FCC to reinstate net neutrality in the US until someone decides to scrap it again

Pendulum returns to the Obama era – don't be surprised if it swings right back

The Federal Communications Commission has confirmed proposals to vote on rules to restore net neutrality in the United States later this month – whether it'll stick this time is anyone's guess, though.

The FCC announced that it would hold a vote to restore net neutrality at its April 25 open meeting yesterday after declaring plans to reinstate the directive last September. The objective, as stated [PDF] last year, is largely to undo Trump-era elimination of net neutrality and return to the 2015 rules passed under President Barack Obama.

For those unfamiliar with the seesaw that is American net neutrality regulation, the concept rests on reclassifying internet service providers and broadband network operators as common carriers under Title II of the Telecommunications Act of 1996. Common carriers have to generally treat all traffic equally, and Title II classification gives the FCC the ability to enforce legislation to ensure ISPs don't give preference to certain kinds of traffic.

The Obama-era net neutrality edict reclassified ISPs as common carriers, then the Trump administration's FCC undid the rule and reclassified carriers under Title I of the Telecom Act, stripping the FCC of its ability to regulate ISPs and prevent abuse of their control of the internet.

"After the prior administration abdicated authority over broadband services, the FCC has been handcuffed from acting to fully secure broadband networks, protect consumer data, and ensure the internet remains fast, open, and fair," FCC chairwoman Jessica Rosenworcel said of the latest plan. "A return to the FCC's overwhelmingly popular and court-approved standard of net neutrality will allow the agency to serve once again as a strong consumer advocate of an open internet."

In a press conference today with a group of senior FCC officials, the agency said that much has changed since the 2015 bill was passed. Officials noted that the coronavirus pandemic reaffirmed the essential nature of broadband access, new security threats emerged that require stronger oversight (from the FCC, naturally), and there's no federal agency able to monitor broadband outages, which the FCC said is an essential modern public safety consideration.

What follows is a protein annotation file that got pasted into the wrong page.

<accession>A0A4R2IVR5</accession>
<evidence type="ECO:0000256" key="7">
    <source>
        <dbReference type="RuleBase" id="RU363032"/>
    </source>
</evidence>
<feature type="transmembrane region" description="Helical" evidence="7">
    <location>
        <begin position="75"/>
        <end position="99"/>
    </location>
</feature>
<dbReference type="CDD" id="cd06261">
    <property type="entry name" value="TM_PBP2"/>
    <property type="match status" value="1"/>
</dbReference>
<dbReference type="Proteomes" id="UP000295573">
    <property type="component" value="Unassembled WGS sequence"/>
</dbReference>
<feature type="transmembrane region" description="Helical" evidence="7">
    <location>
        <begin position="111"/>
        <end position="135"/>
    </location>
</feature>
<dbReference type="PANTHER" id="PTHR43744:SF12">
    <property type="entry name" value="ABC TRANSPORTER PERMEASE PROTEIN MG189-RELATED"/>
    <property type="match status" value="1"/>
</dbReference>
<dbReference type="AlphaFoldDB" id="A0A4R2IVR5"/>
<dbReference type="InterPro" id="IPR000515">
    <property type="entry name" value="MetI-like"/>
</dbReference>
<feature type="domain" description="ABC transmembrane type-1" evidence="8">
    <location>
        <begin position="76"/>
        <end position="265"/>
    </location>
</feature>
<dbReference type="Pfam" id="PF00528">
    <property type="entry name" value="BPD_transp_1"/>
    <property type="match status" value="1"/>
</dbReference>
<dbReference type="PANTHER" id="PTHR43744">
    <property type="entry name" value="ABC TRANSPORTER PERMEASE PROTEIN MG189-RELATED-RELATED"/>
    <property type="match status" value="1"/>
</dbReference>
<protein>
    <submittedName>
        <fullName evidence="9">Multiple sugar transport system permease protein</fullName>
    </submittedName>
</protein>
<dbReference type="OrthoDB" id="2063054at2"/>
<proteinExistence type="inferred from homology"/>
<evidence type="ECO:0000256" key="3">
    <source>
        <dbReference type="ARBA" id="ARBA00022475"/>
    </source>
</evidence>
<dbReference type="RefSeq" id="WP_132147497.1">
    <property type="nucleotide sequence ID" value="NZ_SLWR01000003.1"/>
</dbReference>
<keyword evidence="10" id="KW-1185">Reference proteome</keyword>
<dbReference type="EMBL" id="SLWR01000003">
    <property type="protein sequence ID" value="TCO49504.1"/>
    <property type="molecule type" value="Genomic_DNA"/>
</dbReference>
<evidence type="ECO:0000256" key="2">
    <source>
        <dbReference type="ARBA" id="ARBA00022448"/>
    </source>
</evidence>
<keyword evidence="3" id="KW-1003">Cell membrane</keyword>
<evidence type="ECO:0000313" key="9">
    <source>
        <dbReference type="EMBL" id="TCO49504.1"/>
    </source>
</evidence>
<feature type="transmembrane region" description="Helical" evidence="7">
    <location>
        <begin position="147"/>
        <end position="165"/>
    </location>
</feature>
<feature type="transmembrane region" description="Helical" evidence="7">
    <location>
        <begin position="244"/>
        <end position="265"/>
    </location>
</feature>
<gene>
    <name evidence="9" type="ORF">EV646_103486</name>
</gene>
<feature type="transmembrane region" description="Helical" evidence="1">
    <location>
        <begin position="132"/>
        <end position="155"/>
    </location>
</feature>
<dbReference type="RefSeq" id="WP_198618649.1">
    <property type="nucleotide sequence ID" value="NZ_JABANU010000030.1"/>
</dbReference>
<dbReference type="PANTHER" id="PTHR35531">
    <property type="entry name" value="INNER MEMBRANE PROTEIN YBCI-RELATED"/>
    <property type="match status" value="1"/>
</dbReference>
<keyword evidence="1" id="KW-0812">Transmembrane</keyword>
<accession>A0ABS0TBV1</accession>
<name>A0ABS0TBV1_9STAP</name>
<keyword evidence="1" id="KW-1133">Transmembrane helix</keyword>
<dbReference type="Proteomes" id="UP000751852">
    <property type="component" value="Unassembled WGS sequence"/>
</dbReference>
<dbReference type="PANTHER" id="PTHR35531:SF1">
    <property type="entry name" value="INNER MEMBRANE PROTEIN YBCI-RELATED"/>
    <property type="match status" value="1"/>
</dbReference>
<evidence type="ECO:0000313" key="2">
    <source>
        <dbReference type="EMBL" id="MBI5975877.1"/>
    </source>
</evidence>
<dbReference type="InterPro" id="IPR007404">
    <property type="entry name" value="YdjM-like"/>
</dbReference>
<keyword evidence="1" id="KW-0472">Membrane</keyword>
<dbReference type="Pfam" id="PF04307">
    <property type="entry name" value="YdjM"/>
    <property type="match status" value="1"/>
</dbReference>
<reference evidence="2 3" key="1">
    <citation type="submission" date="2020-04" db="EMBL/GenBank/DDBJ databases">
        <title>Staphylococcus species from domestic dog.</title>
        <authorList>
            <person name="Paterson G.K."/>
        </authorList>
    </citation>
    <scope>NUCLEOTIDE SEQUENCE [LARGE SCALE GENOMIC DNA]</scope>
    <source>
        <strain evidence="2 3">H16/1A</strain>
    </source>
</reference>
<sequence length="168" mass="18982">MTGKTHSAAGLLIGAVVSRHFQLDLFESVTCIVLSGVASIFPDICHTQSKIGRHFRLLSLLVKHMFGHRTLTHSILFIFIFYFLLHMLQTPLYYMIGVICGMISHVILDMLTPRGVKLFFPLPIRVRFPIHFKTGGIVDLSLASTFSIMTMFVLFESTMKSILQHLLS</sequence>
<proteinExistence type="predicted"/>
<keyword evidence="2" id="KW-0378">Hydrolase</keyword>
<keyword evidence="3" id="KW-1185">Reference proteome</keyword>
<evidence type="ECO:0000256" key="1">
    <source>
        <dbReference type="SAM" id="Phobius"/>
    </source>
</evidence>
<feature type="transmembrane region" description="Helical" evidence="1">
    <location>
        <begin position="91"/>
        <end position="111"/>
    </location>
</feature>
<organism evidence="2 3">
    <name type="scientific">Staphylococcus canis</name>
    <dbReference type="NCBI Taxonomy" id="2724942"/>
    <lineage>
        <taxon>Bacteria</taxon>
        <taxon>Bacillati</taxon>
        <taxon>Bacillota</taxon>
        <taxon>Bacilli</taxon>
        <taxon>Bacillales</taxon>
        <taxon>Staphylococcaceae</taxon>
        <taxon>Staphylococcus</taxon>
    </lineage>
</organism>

Then there's the matter of national security concerns - raised since the Trump administration undid net neutrality - over Chinese-manufactured hardware found in US telecommunications networks.

According to officials on the call, the FCC's ability to ban Chinese equipment only applies to telecom networks under Section 214 of the Communications Act because telecom networks are classified as common carriers but ISPs aren't. That means there's still a bunch of foreign-manufactured hardware on broadband networks that the FCC can't make carriers replace. Restoring net neutrality, the officials said, would give the FCC authority to demand those changes.

The officials said the restoration of net neutrality would ban ISPs from selling the personal data of their customers too, which they are currently free to do, as Title I Section 222 of the Telecommunications Act also doesn't apply to them. 

How long will this round last?

As we've noted before, net neutrality is a contentious, partisan issue in the US, with Republicans largely opposing it, and Democrats mostly in favor of it. This means it's possible that, if presumptive Republican presidential nominee Donald Trump bests Democratic incumbent Joe Biden in November, the restored rules will be back on the chopping block. 

Republican senators have already voiced their opposition to the FCC's latest plan – so what's to say this isn't just an exercise in regulatory confusion and scrutiny? We put that question to the FCC leaders on Wednesday's call, and their responses weren't exactly encouraging. 

When we asked if this round of net neutrality regulation has longevity, FCC senior leaders told us that they can't predict the future, but said they believe they're on firm legal ground that they hope means the rules will remain in place if and when the opposition party comes to power. 

A future FCC will have to justify the rollback of net neutrality, especially to consumers, the FCC said, with an official on the call saying the public overwhelmingly supports net neutrality. Officials argued that it won't make sense to roll back consumer protections that prevent the sale of personal information, or allow foreign hardware on broadband networks, and that Rosenworcel has done the best she can to ensure the regulation will stick.

That, of course, assumes any future administration will care. The broadband industry bombarded the FCC with fake comments to drum up support for repealing net neutrality in 2017, and despite plenty of comments in support of the Obama-era rule, Trump's FCC – headed by former Verizon in-house lawyer Ajit Pai – went ahead with plans to scrap it anyway.

As we've noted before, Pai's arguments in favor of scrapping net neutrality were frequently misleading and highly partisan. Assuming things will be different this time around is, perhaps, wishful thinking.

Several US states have taken it upon themselves to pass their own net neutrality controls since the 2017 repeal. Getting a federal law on the books that would be harder to repeal than an agency rule hasn't progressed much, however. The most recent effort, the 2022 Net Neutrality and Broadband Justice Act, never made it past committee hearings in the House or Senate. With that in mind, net neutrality advocates will just have to pin their hopes on the FCC's wishful thinking. ®

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